Loire Valley - France June 1997

with John Winn

This is a sort of diary of our three week trip to the Loire Valley in France in the Merlin. We made our bookings through the Chez Nous brochure which is largely English owned Gites or B and B and means the correspondence is in English and queries about suitable private parking or garaging are more easily dealt with. Also if the accommodation is in a renovated farm e.g. converted barns, it may be that the English owners also live there which can help in discussing places to visit, local restaurants etc.

We traveled from Portsmouth to Caen, booked through Chez Nous, which included an element of car breakdown cover. Ground clearance on the ferry was no problem, so no nasty scraping noises! The French roads were well signposted and much less crowded that England. For the long distance we used the N roads ( like our better A roads) and cruised at 65 -70 mph. For driving around the countryside we used D and minor roads, the latter sometimes a bit bumpy -many of these were virtually devoid of traffic.

Everyone loved the Merlin. Schoolchildren waved to us, some drivers flashed their lights and motor cyclists gave us thumbs up. All other drivers were most courteous. It all added up to a great motoring experience.

We parked in a number of small towns and villages, often leaving maps and baseball caps on the seats and never felt there was any risk. We covered 1,748 miles in total, of which 1 ,490 were in France. The Loire Valley is Chateau country and we visited about 15 ranging from grand and extensive like Villandry, to the smaller like Chemery. We found that two centres, the first a farmhouse gite near Lengais, the other about 60 miles along the valley was a town house in a tiny cobbled street in St. Aignan, gave a god availability of places to visit. Were there any incidents with the Merlin? Yes, but minor:-

1. The setting up on the rolling road had put the ignition as advanced as the engine would take. The combination of scorching weather (in the 80s F), French petrol (I think), my opening the distributor points as the engine occasionally missed a beat, allied to some unwanted pinking. With great care and advice from the Haynes manual that 1 degree at the distributor is two degrees at the engine, I readjusted by trial and error.

2. We left the car outside a supermarket, in the sunshine. Twenty minutes later we emerged to find there was a torrential cloudburst which was drowning the Merlin. The carpark was awash but I managed to drive the car under an awning, swab out the worst of the water and erect the hood. As we drove back to St. Aignan, where we had a large covered garage, I heard a relay ticking, sounded like the hazard relay. Then half a mile from home the horn started sounding intermittently, rather like a sick car alarm (which the Merlin doesn't have!).

Two hours later, in the comfort of the garage and with the aid of a small multi-meter, I found that the deluge had penetrated the horn and hazard switch mechanisms on the steering boss. A sneak circuit was switching both the hazard and the horn relays measured about 3 volts at the horn relay. By drying the relevant multi-pin connector in the steering boss and waiting for the internal switches to dry out the problem was cured. As usual Loraine calmed the situation with cups of tea and a helping hand.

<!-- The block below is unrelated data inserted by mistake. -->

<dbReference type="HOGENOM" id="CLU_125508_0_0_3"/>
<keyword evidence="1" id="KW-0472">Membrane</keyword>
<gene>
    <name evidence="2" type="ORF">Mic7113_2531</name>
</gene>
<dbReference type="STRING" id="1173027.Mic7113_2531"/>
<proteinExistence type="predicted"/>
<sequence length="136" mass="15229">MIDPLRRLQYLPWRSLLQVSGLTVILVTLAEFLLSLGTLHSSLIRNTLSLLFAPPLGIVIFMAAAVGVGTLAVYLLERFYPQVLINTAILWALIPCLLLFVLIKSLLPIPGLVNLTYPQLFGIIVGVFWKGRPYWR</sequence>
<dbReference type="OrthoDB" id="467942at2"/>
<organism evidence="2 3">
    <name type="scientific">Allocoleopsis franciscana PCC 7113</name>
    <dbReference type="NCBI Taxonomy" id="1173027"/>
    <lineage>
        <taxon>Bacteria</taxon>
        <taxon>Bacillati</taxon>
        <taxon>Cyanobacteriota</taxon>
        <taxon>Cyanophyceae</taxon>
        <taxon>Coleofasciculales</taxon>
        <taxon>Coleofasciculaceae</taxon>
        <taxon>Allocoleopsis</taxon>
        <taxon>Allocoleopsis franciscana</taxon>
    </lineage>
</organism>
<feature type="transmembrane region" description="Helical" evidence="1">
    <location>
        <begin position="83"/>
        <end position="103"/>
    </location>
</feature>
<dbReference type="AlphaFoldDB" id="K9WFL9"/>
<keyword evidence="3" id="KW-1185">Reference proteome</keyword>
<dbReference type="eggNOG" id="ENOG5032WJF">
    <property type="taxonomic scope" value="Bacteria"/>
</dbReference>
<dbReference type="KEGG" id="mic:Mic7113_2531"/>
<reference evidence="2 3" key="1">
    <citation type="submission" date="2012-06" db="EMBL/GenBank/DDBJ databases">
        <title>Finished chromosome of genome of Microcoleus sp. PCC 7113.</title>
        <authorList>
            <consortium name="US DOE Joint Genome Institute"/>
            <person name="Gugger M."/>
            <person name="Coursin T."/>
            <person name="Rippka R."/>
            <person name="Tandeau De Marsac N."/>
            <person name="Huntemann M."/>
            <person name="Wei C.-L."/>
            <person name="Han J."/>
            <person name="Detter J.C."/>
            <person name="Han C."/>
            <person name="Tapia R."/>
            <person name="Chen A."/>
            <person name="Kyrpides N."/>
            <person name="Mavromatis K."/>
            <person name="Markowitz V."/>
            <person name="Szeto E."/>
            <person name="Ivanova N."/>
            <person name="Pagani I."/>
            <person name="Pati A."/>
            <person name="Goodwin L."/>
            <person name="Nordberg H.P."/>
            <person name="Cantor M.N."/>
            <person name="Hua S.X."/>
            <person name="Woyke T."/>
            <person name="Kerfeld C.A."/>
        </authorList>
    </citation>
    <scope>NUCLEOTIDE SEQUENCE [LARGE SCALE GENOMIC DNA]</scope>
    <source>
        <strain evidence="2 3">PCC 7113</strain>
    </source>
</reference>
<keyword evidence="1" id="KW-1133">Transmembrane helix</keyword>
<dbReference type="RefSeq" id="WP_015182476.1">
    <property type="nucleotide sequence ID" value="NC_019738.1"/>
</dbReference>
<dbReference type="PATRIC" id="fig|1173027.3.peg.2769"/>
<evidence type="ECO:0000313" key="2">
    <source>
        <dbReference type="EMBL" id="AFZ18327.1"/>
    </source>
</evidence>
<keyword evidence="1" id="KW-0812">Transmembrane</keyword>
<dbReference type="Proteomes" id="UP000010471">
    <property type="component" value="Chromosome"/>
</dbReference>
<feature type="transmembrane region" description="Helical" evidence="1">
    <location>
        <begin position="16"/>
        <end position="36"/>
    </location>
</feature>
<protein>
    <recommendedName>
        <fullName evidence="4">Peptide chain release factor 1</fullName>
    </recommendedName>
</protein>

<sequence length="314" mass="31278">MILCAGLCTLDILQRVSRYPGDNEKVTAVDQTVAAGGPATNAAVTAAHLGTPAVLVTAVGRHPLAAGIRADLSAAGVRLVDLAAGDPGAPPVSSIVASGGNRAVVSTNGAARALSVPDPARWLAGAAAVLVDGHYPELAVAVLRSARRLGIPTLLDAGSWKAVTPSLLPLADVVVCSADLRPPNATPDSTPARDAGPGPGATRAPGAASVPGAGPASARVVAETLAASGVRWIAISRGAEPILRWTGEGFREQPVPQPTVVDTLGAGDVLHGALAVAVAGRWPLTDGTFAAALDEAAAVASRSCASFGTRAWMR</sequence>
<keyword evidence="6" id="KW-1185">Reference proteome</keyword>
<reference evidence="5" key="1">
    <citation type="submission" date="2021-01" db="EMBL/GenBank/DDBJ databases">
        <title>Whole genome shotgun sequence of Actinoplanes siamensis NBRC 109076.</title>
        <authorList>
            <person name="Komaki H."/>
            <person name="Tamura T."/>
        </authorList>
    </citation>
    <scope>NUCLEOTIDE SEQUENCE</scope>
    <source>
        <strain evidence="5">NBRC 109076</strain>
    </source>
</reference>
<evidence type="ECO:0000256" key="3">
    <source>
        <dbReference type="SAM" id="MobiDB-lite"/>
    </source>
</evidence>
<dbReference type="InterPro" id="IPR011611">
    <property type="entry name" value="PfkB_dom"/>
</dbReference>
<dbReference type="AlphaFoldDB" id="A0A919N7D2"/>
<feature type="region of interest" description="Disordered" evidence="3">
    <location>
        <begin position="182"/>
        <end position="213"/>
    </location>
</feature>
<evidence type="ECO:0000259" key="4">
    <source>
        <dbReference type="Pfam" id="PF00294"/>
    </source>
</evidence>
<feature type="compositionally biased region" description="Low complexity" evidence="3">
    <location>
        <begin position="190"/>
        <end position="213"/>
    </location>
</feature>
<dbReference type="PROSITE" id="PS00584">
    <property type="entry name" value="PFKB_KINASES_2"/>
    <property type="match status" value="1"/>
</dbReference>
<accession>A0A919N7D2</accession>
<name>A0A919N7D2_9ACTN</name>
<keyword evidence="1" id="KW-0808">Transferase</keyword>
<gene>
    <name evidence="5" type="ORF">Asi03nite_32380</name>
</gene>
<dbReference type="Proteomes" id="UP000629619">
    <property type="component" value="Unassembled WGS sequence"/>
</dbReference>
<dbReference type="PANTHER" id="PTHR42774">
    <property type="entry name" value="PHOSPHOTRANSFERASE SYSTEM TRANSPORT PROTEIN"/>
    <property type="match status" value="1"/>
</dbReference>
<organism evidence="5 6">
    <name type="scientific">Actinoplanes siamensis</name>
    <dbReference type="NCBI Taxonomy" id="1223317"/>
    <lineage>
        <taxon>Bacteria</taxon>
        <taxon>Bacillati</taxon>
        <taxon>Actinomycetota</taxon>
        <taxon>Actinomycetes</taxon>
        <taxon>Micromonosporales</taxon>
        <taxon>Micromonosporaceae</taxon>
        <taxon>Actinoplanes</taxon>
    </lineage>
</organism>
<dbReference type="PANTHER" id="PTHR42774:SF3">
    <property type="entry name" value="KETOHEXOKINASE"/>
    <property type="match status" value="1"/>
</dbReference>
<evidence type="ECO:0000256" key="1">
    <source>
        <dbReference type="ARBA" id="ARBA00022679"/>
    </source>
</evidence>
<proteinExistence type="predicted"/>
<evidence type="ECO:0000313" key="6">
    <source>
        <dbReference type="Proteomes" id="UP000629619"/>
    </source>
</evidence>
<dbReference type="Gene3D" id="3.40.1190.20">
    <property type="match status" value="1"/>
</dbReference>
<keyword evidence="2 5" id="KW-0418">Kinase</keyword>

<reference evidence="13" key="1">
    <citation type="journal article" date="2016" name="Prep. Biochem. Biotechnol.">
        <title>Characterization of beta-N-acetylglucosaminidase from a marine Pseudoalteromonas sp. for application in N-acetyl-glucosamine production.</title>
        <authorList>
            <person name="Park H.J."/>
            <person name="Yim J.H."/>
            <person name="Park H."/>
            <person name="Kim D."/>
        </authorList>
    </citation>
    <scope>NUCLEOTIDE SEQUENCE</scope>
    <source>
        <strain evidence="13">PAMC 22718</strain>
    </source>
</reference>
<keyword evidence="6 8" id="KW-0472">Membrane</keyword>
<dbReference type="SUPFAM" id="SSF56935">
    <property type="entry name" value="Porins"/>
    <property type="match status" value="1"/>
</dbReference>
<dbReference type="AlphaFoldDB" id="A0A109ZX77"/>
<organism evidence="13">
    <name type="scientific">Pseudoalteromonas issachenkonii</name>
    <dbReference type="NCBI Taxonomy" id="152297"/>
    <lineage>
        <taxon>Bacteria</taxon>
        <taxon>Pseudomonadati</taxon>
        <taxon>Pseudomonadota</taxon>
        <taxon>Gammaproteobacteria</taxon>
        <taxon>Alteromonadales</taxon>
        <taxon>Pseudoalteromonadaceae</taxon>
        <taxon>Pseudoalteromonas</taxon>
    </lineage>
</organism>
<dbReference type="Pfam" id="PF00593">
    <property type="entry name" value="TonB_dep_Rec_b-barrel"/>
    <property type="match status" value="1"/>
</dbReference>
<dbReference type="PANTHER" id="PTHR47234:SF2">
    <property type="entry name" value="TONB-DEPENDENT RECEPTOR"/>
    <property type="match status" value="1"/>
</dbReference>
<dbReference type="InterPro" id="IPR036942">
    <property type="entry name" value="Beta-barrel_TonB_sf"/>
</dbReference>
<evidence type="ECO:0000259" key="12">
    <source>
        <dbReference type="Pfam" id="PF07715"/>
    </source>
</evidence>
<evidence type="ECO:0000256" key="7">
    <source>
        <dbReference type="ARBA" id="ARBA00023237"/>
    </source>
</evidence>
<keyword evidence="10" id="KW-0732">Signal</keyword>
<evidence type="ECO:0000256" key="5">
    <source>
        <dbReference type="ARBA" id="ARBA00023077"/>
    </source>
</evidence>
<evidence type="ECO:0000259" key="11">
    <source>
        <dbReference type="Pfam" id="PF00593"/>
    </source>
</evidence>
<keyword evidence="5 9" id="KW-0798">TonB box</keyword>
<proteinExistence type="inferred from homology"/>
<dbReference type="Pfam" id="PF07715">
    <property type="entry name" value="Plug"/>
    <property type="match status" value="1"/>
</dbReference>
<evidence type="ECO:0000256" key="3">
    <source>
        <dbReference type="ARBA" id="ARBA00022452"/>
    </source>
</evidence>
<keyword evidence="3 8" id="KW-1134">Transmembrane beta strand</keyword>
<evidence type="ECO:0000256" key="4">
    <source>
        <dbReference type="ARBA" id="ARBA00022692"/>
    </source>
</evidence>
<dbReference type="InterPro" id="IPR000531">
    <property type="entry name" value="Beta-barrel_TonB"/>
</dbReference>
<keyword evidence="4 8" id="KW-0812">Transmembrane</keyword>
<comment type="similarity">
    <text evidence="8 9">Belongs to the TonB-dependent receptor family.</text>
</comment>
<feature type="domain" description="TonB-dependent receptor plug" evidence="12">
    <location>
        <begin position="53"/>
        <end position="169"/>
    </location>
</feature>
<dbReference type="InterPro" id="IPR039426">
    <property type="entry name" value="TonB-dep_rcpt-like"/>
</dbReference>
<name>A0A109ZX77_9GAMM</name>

I think I will make a slip -on cockpit cover out of something like shower curtain material, tailored to fit over the screen and sidescreens and with nylon cords to tie onto the boot rack. It would be very useful at night if the car is not garaged when touring as the dews can be quite heavy. At the farm Gite I used a bit of rubberized canvas clipped on by clothes pegs, not pretty but adequate.

3. The engine bay cooling fan operated a few times, I think only at standstill i.e. when parked and the heat built up. The 60 degree switch seems right as it only operated on scorching days. The mode seemed to be to switch on about five minutes after parking and run for 7 minutes when it cut out at the 45 degreeC lower switch setting. It did not switch in again so it had obviously dispersed sufficient of the heat stored in the engine lump. I am still not certain if it is a real benefit, although it does give confidence that things are not getting too hot. The switch on current for the fan is a bit iffy for the Samp thermo switch, so if I keep the system I will add a relay.

On our last lap back to the ferry at Caen we met up with about a dozen other kit cars who had come to Le Mans. They included a group of Cobras and a group of Westfields -much waving on the road and pleasant chats at the dockside.

The run back from Portsmouth to Crick was late in the evening, dry but cool, so we wrapped up and blessed the Sierra heater. It was super to be driving around midnight, little traffic, gorgeous exhaust note, lovely view down the bonnet with the headlights glinting and blazing down the road.

Next year Loraine and I are thinking of 3 weeks or so in Spain which will test my evening class Spanish. Loraine's French coped well and is now much "brushed -up" .She was particularly delighted to overhear a comment from a chap in the bar just near the house we had in St. Aignan -"C'est la dame dubeau voiture (car)". having safely returned and had a great time we can only say -"Nous aimonsnotre Merlin".

John Winn.

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